Pastoral counseling at Emory is an extremely vital ministry in our quest to live a WHOLE life. Jesus placed a high premium on people being emotionally well, and so he was always found healing people who struggled from those things in life producing mental and emotional stress. “Heal emotionally” is the “H” in the acronym and vision the Lord gave us around being WHOLE.
Through pastoral counseling and lay counseling offered through our Stephen’s Ministry, our grief and bereavement ministries and our work around domestic violence and abuse, the Emory Fellowship seeks to encourage people in powerful ways and refer people to places and sources where deeper help may be needed. It is a joy, privilege and necessity for us to serve in this aspect of the healing ministry of Jesus Christ!
Now when all the people were baptized, and when Jesus also had been baptized and was praying, the heaven was opened, and the Holy Spirit descended upon him in bodily form like a dove. And a voice came from heaven, “You are my Son, the Beloved; with you I am well pleased.” - Luke 3:21-22
At Emory baptism is a community event and very joyous experience. We celebrate whenever an individual comes to be a part of the body of Christ.
It is important to understand baptism. In baptism, we turn away from sin and begin our journey as disciples of Jesus Christ. We believe baptism is the door through which we enter the church universal, not just the local congregation. As a member of the “Body of Christ” in the world, baptism commissions us to use our gifts to strengthen the church and to transform the world.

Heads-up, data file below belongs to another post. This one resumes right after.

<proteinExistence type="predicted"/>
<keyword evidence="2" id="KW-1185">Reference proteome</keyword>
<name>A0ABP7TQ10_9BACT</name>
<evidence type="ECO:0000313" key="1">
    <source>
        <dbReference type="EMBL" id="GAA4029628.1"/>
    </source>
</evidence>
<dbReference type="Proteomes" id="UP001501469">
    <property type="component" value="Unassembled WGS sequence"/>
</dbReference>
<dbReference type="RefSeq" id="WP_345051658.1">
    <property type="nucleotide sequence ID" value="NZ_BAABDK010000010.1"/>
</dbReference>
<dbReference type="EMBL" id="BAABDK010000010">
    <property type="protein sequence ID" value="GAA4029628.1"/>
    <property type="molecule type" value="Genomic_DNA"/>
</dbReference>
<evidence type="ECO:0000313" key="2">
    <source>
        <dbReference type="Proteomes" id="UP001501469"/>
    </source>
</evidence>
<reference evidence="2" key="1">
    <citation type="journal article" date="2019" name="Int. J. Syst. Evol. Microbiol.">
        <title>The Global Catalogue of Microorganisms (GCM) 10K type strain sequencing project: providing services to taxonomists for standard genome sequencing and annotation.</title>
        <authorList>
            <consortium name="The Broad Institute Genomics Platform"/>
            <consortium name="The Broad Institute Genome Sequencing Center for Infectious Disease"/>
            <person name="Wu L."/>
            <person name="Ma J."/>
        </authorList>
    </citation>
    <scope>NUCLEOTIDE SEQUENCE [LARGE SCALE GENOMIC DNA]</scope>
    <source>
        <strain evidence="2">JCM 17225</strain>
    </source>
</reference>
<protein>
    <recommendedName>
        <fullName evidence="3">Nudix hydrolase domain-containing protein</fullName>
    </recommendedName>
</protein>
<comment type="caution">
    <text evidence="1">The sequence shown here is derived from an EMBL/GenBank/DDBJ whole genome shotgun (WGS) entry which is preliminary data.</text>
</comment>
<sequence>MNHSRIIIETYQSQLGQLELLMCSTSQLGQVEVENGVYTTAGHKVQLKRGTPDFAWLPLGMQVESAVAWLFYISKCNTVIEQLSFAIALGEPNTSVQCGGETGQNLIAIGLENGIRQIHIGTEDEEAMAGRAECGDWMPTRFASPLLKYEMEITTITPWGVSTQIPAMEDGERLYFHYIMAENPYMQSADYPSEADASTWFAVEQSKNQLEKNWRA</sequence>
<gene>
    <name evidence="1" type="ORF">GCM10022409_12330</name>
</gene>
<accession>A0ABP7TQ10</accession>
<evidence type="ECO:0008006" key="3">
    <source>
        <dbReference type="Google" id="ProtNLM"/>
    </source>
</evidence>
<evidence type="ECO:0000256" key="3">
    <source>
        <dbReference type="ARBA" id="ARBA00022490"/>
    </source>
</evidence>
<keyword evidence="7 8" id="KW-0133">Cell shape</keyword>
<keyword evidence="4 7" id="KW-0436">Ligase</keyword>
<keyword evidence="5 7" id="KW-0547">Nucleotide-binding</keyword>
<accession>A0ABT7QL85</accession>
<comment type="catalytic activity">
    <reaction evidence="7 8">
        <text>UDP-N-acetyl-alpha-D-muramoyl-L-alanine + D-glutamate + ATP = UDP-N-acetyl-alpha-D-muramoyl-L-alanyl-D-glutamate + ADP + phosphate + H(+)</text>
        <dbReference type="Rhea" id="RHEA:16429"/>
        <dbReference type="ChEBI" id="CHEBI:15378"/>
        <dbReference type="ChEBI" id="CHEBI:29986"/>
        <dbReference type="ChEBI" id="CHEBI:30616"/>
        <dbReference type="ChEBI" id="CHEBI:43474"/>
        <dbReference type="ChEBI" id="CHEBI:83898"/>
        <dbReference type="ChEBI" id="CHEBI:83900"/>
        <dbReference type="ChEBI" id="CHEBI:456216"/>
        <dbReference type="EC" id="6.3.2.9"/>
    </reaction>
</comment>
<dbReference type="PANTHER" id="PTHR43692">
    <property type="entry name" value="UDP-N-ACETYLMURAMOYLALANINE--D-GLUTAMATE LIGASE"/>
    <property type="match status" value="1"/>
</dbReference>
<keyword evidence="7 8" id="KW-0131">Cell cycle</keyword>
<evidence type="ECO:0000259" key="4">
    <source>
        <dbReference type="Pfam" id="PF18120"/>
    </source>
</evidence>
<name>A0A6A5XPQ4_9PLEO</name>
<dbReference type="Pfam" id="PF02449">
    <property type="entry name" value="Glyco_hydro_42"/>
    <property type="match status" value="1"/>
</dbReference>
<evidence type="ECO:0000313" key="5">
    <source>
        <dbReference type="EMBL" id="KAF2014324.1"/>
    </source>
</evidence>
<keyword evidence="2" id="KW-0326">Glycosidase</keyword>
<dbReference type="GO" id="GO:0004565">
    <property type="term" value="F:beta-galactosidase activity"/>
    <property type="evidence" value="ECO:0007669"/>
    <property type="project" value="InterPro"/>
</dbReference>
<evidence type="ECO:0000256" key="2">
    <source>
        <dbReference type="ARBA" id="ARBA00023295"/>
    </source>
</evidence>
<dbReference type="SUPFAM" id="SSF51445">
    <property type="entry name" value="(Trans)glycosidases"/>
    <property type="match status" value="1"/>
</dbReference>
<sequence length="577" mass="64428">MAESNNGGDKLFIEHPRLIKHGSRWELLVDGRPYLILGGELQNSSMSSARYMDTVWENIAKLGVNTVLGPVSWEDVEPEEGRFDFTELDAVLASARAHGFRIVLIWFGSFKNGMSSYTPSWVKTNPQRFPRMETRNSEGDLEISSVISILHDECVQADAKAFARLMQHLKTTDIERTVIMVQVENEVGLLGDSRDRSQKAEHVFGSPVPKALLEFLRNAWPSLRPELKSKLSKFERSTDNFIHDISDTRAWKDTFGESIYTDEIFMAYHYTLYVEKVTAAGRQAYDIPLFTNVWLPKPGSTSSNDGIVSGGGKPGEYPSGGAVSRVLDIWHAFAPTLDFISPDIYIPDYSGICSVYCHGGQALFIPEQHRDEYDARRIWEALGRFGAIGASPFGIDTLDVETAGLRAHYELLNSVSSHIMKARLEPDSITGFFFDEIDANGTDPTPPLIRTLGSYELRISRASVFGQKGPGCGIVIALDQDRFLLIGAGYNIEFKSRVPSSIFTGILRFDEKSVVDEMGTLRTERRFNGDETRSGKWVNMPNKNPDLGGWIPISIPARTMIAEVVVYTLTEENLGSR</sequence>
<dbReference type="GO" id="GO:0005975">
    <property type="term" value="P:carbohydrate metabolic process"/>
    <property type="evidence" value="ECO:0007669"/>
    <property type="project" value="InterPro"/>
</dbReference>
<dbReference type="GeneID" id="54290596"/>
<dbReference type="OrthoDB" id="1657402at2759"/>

The Emory Fellowship is a United Methodist congregation and to that end we baptize infants, children and adults. We do so by the methods of sprinkling, pouring and immersion. We believe in prevenient grace, which is God's grace working in our lives before we are aware that God is moving. This grace brings us to faith.
We believe the scripture which reminds us that there is one Lord, one faith and one baptism of us all. Therefore baptism is not something that is repeated. Baptism doesn't save you, it is a sign or symbol to the world that you have decided to follow Jesus Christ.
Then he took a loaf of bread, and when he had given thanks, he broke it and gave it to them, saying, “This is my body, which is given for you. Do this in remembrance of me.” 20 And he did the same with the cup after supper, saying, “This cup that is poured out for you is the new covenant in my blood. Luke 22:19-20
At Emory, we celebrate Holy Communion every week as an act of worship. We do so because we believe that we regularly need to be reminded of how gracious God is to us. Our communion table is open to anyone who seeks to respond to the love of Jesus.
…because if you confess with your lips that Jesus is Lord and believe in your heart that God raised him from the dead, you will be saved. Romans 10:9
At Emory, we celebrate confirmation. Confirmation is a time where people who were baptized as infants declare their faith publicly and become full members of the church.
We offer Confirmation classes at different times of the year. They are focused on adolescents , usually beginning at 12 or 13 years of age. These young people meet with a group of their peers, sponsors and their confirmation teachers to learn more about Jesus, their faith journey, and the Church.
When the classes are complete, a celebration ceremony is schedules where the confirmands stand with their family and sponsors before the congregation to profess their faith in Jesus Christ.
If you are able to declare faith in Jesus Christ for yourself at baptism, there is no need to be confirmed.